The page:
January 02, 2016 - 7:00 AM
THOMPSON-OKANAGAN - Marijuana made the news so much in 2015 you could almost smell it wafting across Canada.
Supporters could definitely smell change in the air as outright legalization of the drug became part of Justin Trudeau's winning campaign in the 2015 federal election. No sooner was he elected that unions started proposing responsible ways to sell it — in liquor stores.
While the country waits to see exactly what Trudeau has in store, the battle for medical marijuana remains up in the air. Health Canada is in the midst of switching from its much-maligned medical marijuana access program that allowed licensed users to grow pot at home to an equally-maligned system of large-scale commercial dispensaries that grow their own product and mail it to Canadians.
A challenge to the changes planned by Health Canada is also wending its way through the Supreme Court of Canada while an injunction has allowed some licensed home growers to continue even as the entire system changes around them.
Closer to home, outside of Vancouver, operators of unregulated medical marijuana dispensaries coexisted uneasily with local RCMP and civic politicians.
The dispensaries operate in a legal grey area, tolerated as non-profit compassion clubs in most B.C. jurisdictions but generally refused business licenses.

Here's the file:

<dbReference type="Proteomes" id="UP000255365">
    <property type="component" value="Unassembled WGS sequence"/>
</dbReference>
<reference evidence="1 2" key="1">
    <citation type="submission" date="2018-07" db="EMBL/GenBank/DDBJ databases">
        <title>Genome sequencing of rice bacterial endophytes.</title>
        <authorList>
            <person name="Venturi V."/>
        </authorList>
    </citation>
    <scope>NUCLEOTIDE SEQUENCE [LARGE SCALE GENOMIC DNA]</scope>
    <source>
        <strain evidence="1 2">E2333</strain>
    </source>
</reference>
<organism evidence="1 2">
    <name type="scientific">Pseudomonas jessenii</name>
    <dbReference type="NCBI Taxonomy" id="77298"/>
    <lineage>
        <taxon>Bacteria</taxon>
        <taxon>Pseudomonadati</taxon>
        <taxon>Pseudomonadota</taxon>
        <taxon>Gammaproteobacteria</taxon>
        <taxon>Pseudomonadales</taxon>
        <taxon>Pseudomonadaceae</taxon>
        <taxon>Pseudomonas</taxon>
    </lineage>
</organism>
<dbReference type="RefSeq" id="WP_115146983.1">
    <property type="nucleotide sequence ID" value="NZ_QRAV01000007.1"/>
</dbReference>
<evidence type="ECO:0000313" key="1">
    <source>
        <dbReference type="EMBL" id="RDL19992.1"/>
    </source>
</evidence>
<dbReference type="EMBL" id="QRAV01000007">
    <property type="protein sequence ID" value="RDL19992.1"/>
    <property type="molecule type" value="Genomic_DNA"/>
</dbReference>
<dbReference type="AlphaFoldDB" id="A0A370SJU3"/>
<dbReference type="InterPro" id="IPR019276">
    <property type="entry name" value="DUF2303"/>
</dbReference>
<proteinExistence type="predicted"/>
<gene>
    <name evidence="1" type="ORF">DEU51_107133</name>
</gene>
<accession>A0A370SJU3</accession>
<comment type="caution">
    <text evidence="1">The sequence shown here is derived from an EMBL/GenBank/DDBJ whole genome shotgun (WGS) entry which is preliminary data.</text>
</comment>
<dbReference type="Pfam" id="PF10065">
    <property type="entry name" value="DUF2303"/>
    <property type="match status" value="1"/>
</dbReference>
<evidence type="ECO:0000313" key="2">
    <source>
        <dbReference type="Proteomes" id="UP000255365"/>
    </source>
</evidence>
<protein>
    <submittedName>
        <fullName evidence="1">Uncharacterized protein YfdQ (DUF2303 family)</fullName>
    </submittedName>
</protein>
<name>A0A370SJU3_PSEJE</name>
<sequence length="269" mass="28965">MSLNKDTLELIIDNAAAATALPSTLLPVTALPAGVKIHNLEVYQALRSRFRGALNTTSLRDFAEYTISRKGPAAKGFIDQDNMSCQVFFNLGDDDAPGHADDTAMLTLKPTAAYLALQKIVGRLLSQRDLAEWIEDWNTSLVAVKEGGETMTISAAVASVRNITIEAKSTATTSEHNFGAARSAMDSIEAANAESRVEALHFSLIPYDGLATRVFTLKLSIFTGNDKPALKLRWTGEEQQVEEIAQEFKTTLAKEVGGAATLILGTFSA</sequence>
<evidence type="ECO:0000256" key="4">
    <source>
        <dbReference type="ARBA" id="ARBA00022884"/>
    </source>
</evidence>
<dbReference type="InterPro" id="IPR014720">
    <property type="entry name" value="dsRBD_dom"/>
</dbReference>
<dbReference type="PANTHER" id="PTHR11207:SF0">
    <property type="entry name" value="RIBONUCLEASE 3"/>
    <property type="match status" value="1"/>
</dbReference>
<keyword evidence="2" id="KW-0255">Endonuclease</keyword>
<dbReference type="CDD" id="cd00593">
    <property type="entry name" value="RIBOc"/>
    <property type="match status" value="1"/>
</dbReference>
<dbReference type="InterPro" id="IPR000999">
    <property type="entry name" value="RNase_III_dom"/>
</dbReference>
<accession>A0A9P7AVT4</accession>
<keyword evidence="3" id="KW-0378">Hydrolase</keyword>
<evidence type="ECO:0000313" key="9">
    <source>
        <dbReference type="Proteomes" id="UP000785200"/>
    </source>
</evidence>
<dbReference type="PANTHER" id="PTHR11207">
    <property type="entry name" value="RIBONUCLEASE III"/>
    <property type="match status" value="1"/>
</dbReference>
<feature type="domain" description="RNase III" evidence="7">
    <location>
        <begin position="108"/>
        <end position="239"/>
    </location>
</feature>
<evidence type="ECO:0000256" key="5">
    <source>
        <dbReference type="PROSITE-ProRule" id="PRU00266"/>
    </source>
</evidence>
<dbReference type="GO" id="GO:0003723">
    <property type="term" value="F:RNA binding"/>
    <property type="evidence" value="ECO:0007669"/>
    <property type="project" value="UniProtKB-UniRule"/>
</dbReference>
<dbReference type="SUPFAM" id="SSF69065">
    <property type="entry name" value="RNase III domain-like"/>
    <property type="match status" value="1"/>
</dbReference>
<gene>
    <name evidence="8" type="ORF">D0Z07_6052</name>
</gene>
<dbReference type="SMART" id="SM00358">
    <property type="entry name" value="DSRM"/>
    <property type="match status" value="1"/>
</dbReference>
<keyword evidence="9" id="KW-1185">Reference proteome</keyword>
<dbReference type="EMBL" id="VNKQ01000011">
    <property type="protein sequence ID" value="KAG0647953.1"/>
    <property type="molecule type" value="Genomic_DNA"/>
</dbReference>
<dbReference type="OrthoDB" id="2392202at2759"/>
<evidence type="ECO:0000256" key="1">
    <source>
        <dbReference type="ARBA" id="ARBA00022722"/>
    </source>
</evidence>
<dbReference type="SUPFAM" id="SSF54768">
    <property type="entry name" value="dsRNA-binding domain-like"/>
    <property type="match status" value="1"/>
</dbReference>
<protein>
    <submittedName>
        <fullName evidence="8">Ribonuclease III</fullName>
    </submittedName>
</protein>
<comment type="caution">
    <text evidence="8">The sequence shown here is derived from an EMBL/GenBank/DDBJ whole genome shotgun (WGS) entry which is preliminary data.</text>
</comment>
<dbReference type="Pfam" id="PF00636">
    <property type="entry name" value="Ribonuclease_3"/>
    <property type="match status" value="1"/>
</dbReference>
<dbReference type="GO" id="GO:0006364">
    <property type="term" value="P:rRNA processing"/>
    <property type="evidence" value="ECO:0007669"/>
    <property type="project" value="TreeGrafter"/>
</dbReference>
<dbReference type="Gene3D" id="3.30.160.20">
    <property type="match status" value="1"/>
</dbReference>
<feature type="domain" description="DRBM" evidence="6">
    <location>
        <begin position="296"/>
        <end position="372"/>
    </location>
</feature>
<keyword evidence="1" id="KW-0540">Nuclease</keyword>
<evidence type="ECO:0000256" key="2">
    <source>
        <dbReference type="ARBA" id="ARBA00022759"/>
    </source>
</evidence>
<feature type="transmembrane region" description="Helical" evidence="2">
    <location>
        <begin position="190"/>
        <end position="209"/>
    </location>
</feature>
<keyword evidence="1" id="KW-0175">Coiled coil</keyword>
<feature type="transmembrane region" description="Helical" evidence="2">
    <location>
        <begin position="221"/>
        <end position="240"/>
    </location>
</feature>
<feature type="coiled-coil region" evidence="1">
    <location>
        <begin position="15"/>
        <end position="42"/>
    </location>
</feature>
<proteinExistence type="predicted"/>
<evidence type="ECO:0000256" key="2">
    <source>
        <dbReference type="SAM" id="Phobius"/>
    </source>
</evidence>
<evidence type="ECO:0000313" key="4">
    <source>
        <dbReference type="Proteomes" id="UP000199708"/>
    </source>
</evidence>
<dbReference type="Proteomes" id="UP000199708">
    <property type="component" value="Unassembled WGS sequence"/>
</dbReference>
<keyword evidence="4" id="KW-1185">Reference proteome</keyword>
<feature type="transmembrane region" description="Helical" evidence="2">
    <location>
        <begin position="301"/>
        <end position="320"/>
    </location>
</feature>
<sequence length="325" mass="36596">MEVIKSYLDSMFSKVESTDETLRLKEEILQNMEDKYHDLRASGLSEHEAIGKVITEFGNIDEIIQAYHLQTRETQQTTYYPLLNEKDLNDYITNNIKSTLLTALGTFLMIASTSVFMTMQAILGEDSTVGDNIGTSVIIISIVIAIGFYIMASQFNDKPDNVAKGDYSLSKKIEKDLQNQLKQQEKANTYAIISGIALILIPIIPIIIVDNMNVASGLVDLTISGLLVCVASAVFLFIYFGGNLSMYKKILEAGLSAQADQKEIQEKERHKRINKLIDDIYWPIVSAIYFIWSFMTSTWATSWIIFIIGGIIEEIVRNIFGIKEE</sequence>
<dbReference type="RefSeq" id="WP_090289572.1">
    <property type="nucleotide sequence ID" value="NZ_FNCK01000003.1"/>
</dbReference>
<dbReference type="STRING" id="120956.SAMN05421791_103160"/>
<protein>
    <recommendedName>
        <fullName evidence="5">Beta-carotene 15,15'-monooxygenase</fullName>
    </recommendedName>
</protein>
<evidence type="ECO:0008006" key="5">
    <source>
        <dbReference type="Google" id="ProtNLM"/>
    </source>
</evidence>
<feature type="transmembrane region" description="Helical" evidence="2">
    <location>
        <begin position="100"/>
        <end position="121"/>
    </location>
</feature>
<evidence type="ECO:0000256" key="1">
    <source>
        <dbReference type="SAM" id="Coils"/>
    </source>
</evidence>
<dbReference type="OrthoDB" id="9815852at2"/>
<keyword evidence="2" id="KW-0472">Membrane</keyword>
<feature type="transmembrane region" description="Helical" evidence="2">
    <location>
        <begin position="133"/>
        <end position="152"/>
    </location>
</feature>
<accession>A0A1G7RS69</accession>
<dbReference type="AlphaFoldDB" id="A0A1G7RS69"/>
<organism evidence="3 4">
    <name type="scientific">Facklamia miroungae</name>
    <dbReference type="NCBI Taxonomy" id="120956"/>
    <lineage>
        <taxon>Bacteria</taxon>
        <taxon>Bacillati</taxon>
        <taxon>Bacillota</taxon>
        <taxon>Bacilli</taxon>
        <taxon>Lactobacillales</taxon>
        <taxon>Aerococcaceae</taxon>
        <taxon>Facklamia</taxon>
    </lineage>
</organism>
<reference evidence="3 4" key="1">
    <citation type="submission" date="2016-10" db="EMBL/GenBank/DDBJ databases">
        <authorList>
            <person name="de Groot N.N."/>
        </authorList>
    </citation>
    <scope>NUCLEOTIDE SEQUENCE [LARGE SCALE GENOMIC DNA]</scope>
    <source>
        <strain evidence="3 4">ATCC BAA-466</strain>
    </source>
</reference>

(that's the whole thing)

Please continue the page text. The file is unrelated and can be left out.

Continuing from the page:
The result is patchwork of enforcement with some, like Kaya in Kelowna, subject to police raids while others, like Herbal Health Centre in Vernon the subject of warnings from RCMP to shut down.
Caught in the middle are the patients, like the young Summerland girl, Kyla Williams, whose parents have been giving her marijuana oil to combat a rare form of epilepsy that causes hundreds of seizures daily.
She’s just one example of patients turning to the grey market as the so-called licensed producers struggled to meet the stringent demands of Health Canada.
Meanwhile, a Vancouver pain clinic that prescribes marijuana, is eyeing Kelowna for expansion after buying its way into the Kamloops market.
Medical Cannabis Resource Centre employs provincially registered MDs to prescribe medical marijuana for pain management, referring patients only to the federally licensed commercial producers and dispensing no product themselves.
In West Kelowna, two dispensaries opened, which noted cannabis activist Dana Larsen said may be the only two in Canada that have the word “marijuana” on their business licenses.
Black Crow Herbal and Vital Alternative Healing Association may have received their business licenses but the City of West Kelowna says it is keeping an eye on the two companies.
No doubt, medicinal and recreational use of marijuana is going to be a continuing topic in 2016.
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News from © InfoTel News Ltd, 2016